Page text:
It's a "Prove It" Year for USC

by Tim Tessalone


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SUMMONING UP VERNACULAR perhaps more commonly heard in the law school, USC head coach John Robinson is challenging his 1997 Trojan football team to provide the burden of proof.
“This is a ‘prove it’ year,” says Robinson, in his 12th season at USC (and the fifth year of his second head coaching tenure at Troy). “This team has potential. But we must prove it by our play. We have a number of players who simply have to prove that they can up their level of play. If they do, we can be successful in 1997.”

INDEED, THESE TROJANS have a lot to prove after going 6-6 in 1996 (the first time that a USC squad under Robinson hasn’t won at least eight games) and finishing in a fifth place tie in the Pac-10 at 3-5.
As disappointing as that 1996 record was, keep in mind that two of the losses were in double overtime (to Pac-10 champion Arizona State and cross-town rival UCLA) and two others were by a touchdown or less (to the bowl-bound duo of California and Stanford). And the Trojans did finish the season on a high note that could provide a springboard of momentum into the 1997 campaign: a thrilling 27-20 overtime victory versus Notre Dame, Troy’s first win over the Irish in 14 games.
Consider, too, that the 1996 Trojan squad was a young group. Just six seniors started (there were only 13 scholarship seniors on the roster). Ten first-year freshmen played, including two who started most of the year (and three others who started at least once). In 1997, that inexperience should yield to experience – and Trojan tradition.

BASED ON PREVIOUS performances, last year was an aberration for a Robinson-coached USC team. After all, during the past four years (1993-96) since Robinson returned to Troy, the Trojans have won more overall games (31) than any other league team while capturing two Pac-10 co-championships (USC also finished second once), ranking in the final Top 25 poll three times, and winning three post-season bowls. They did all this while playing schedules that were ranked among the nation’s Top Five most difficult in three of those years.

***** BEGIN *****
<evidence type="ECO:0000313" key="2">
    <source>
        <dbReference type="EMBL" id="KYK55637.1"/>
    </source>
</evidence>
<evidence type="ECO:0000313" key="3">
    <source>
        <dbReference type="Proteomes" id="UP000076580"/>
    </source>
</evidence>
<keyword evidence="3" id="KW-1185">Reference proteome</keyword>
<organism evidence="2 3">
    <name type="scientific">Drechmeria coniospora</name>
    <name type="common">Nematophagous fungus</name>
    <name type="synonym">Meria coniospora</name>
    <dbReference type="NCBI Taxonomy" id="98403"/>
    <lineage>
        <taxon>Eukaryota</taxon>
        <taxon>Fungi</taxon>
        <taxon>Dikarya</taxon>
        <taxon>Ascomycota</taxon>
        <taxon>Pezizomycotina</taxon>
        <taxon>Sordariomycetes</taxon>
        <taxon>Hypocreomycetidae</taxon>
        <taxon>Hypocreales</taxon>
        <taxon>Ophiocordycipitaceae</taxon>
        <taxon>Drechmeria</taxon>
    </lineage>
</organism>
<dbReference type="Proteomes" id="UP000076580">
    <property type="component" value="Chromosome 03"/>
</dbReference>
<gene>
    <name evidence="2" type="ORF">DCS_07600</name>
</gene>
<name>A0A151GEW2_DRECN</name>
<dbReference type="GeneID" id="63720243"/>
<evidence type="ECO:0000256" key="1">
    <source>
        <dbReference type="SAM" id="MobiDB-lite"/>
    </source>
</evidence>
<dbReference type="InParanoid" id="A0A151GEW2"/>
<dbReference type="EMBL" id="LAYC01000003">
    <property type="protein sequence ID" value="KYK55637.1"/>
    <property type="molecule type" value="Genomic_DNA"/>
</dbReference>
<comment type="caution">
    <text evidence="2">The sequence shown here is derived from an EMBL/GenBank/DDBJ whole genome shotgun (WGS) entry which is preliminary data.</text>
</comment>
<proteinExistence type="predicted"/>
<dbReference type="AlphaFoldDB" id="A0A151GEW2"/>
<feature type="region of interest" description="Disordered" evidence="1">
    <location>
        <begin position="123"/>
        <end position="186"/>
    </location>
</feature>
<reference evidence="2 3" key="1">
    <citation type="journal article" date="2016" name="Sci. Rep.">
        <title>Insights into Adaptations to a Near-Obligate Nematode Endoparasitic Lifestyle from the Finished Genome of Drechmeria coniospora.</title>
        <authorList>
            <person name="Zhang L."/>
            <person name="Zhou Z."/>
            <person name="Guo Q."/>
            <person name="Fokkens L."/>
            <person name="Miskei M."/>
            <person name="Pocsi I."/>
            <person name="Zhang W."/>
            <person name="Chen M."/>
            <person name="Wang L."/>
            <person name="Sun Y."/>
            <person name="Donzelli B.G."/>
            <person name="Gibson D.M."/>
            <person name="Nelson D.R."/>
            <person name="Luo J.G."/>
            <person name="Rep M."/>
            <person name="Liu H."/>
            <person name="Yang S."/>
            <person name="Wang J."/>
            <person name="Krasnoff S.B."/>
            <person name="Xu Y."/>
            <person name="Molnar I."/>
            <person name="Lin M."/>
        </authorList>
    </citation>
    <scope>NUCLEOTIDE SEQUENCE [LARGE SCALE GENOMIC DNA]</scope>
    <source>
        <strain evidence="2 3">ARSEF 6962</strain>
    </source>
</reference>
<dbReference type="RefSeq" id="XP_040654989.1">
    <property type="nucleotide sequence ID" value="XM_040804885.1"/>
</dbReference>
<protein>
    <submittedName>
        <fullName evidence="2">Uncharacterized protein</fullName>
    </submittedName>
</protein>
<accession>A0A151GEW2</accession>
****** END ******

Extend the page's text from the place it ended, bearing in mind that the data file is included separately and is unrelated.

In fact, a .500-or-below season is a rare occasion at Troy, one not likely to be repeated in 1997. USC has had back-to-back non-winning seasons just 11 times in its 104-year gridiron history, most recently more than 35 years ago (1960 and 1961).
“The inexperience of last year now gives way to players who are more mature, bigger and stronger, more competitive and more experienced in 1997,” says Robinson, Division I-A’s seventh winningest active coach (minimum five years experience) at 78.8 percent, with an 11-year record of 98-30-4 (he’s two victories shy of joining the century club). “We must rely on those players to be efficient this season. We have to win with efficiency.
“Going into 1997, this team doesn’t have any obvious strength or any obvious weakness. It also doesn’t have any obvious star. This team has more players who are competitive with each other and fewer who are well known and who will make the covers of magazines. There is no ‘go-to’ guy. We’ll have to win through team success. So leadership and cohesive team play are the ingredients that will drive this team.”
USC returns 75 players from 1996 (21 are seniors). Starters return at 14 positions (eight on offense and six on defense), plus last year’s punter and placekicker are back. All but 12 players on the two-deep from the season-ending Notre Dame game return. And add to that a Top 10-ranked recruiting class of 18 high schoolers and two junior college transfers (including 16 All-Americans).
Troy might have the best pair of cornerbacks in the country in Daylon McCutcheon and Brian Kelly, both candidates for All-American acclaim. Combined, they have 10 interceptions and 210 tackles in their careers. McCutcheon, who was an All-Pac-10 first teamer in 1996 as a sophomore, has already been named a 1997 pre-season All-American (he might also be used as a slotback on offense and as a kick returner in 1997).
Joining them on defense as returning starters are linebackers Chris Claiborne (a 1996 Freshman All-American who was second on the Trojans in tackles last fall with 116) and Mark Cusano (USC’s number three tackler in 1996 with 74), and defensive end George Perry (second on Troy last season in tackles for losses at 13 and sacks at five). Linebackers Grant Pearsall, who started at strong safety in 1996, and Taso Papadakis, a three-game 1996 starter, likely will miss the 1997 season after tearing knee ligaments in 1997 spring practice. Defensive tackle Cedric Jefferson also returns after starting five games on the line last fall. Claiborne and Perry could garner All-Pac-10 honors in 1997.